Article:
STRAMGT 529, Marketplaces for Goods and Services. In this class we will analyze the economics and strategy of marketplaces and platforms for goods and services. We will consider the forces that have led to the proliferation of these marketplaces, as well as the economics behind which ones are likely to succeed and become profitable. We will analyze the economic costs and benefits of these marketplaces for society, and consider the regulatory environment and challenges. We will also study the microeconomics of managing these marketplaces: how should matching work, how can marketplace design solve problems of congestion or market thinness, and how a platform should trade off the welfare of the different sides of the market as it enters and grows. Applications include ride-sharing and transportation; room-sharing and vacation rentals; on-demand labor and services such as babysitting, massage, manual labor, and dog-sitting; dating; and organized labor markets.
MGTECON 634, Machine Learning and Causal Inference. Course Outline. This course will cover statistical methods based on the machine learning literature that can be used for causal inference. In economics and the social sciences more broadly, empirical analyses typically estimate the effects of counterfactual policies, such as the effect of implementing a government policy, changing a price, showing advertisements, or introducing new products. Recent advances in supervised and unsupervised machine learning provide systematic approaches to model selection and prediction, methods that are particularly well suited to datasets with many observations and/or many covariates. Spring 2016
MGTECON 513, Platform Competition in Digital Markets. Course Outline. This class will analyze the economics of digital platform markets. The class format will consist of lectures, guest speakers, and student presentations. Concepts will be presented in the context of leading examples of internet and technology platforms such as online advertising, computing technology platforms (e.g. mobile), marketplaces, social networks, cloud computing, and financial technology platforms.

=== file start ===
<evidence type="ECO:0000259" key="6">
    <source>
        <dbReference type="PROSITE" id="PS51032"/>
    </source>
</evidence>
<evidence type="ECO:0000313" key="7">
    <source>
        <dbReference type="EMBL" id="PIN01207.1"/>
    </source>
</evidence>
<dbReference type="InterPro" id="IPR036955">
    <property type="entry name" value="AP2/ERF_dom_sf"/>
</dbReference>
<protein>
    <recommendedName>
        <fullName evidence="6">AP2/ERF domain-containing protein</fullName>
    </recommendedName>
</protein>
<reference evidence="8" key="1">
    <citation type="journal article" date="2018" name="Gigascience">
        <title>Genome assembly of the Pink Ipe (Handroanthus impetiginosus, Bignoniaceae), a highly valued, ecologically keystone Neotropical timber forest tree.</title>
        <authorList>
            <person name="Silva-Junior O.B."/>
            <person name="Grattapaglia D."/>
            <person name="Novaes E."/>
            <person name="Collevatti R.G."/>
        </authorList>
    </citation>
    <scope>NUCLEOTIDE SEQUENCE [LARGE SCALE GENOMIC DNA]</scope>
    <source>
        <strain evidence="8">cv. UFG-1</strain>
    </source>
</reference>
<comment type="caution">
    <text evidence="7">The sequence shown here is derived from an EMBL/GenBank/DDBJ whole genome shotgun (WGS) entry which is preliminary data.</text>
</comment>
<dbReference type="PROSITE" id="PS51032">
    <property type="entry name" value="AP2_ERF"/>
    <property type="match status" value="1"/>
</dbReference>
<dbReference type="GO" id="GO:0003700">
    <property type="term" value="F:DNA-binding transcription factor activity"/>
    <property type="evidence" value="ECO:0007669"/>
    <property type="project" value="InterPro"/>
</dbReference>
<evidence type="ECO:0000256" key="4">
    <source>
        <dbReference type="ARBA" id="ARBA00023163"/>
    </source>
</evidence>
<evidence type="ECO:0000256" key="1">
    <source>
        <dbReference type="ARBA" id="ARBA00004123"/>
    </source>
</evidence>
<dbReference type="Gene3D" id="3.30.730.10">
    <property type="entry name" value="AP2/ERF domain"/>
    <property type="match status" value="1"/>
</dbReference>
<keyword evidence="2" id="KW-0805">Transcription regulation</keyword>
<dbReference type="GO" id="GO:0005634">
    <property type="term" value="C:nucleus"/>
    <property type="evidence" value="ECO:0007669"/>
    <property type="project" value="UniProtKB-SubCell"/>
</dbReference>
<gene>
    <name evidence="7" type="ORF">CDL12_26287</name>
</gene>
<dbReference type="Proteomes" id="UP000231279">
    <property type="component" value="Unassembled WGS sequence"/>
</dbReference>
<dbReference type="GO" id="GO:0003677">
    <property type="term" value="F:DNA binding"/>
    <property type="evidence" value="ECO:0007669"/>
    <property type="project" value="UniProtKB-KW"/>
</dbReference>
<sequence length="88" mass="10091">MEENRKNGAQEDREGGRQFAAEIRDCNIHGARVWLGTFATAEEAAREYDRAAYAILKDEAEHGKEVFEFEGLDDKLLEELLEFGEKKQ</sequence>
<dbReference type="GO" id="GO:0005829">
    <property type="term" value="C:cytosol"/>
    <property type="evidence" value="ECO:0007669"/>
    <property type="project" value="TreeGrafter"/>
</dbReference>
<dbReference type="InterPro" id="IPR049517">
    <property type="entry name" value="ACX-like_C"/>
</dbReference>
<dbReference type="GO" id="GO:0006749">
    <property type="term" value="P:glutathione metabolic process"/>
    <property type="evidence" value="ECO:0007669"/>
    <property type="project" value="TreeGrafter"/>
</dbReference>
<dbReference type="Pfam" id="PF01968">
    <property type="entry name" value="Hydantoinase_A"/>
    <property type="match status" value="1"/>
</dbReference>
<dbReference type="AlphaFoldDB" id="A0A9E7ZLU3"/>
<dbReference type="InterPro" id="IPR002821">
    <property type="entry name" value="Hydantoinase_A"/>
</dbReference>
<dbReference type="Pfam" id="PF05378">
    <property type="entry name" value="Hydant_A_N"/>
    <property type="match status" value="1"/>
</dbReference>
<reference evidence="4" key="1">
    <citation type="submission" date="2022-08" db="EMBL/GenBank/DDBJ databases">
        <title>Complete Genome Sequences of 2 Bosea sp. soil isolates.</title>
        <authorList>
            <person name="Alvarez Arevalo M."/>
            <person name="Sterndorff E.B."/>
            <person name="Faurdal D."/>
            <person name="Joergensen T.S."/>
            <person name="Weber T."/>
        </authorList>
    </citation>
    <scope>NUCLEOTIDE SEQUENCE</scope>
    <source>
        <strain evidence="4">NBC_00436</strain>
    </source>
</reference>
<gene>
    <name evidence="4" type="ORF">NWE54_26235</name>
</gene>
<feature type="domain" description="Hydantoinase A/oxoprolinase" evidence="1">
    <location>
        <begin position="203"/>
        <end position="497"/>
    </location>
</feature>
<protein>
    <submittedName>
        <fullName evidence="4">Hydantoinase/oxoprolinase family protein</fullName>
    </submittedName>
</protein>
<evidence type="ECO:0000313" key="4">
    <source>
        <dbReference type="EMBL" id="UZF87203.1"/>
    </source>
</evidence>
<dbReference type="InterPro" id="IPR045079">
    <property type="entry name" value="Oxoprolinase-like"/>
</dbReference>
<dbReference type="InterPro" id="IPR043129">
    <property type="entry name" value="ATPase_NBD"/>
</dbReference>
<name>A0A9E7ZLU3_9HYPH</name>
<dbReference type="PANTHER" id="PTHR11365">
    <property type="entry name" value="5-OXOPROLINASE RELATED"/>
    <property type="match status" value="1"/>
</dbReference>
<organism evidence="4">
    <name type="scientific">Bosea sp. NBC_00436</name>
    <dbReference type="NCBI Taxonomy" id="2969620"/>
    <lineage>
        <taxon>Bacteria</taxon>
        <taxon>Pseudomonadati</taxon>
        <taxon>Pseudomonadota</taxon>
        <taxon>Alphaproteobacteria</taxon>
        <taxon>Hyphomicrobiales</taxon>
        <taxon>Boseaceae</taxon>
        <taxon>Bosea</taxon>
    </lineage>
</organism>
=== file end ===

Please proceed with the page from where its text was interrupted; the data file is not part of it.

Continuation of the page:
STRAMGT 517, Topics in Digital Business. Course Outline.This class will guide students through in-depth research projects focusing on specific case studies of digital businesses, where students select topics individually or in teams. The research projects must be framed using principles from economics and strategy. Winter 2015
STRAMGT 518, Advertising and Monetization. Course Outline. The Global advertising market is forecast to top $600 Billion in 2016, with advances in advertising technology, such as online publishing, digital and mobile advertising platforms, as well as new ways of consuming video content, driving a rapid evolution of the market. We analyze this evolution from the perspective of three main constituents: 1) Marketers who rely on advertising to launch and sustain product sales, 2) Publishers and media owners for whom advertising often represents the largest source of monetization, and 3) Advertising agencies who design, plan and buy media for advertising campaigns. Spring 2016
STRAMGT 538, Financial Technologies. Course Outline. This class will provide an overview of the rapidly evolving world of financial technologies. New market entrants are promising to change the way we borrow, save, invest, and transact. Incumbents enjoy substantial market power but are struggling to keep up technologically as they wrestle with antiquated core infrastructure. We will analyze the emerging competitive landscape and the strategic dynamics in play. Spring 2016
STRAMGT 588, Leading Organizations. Course Outline. This course studies principles for leading organizations and creating business value from the perspective of a high-level executive. Topics include product development, business models and pricing, people management, time allocation, measurement and accountability, creative destruction, the development of new capabilities, and marketing. Co-Instructor: Steve Ballmer. Fall 2014-15
Prior Years' Courses
Economics 1056 (Harvard), Market Design (Advanced Undergraduate Course). Studies topics in market design, focusing on auctions, auction-based marketplaces and platform markets. Theory and applications.
Economics 2056b (Harvard), Market Design (Graduate Elective). Studies topics in market design, focusing on auctions, auction-based marketplaces and platform markets. Covers methods and results from theory, empirical work, econometrics and experiments, highlighting practical issues in real-world design.
Economics 289, Advanced Topics in Game Theory and Information Economics
Economics 157 (Stanford), Imperfect Competition
Economics 257 (Stanford), The Economics of Industry, Regulation, and Firm Organizations I (with Liran Einav)
Economics 257 (Stanford), The Economics of Industry, Regulation, and Firm Organizations I (with Pat Bajari)
MIT 14.121 Microeconomic Theory I (graduate)
MIT 14.129 Contract Theory (graduate)
MIT 14.03 Intermediate Applied Microeconomics (undergraduate)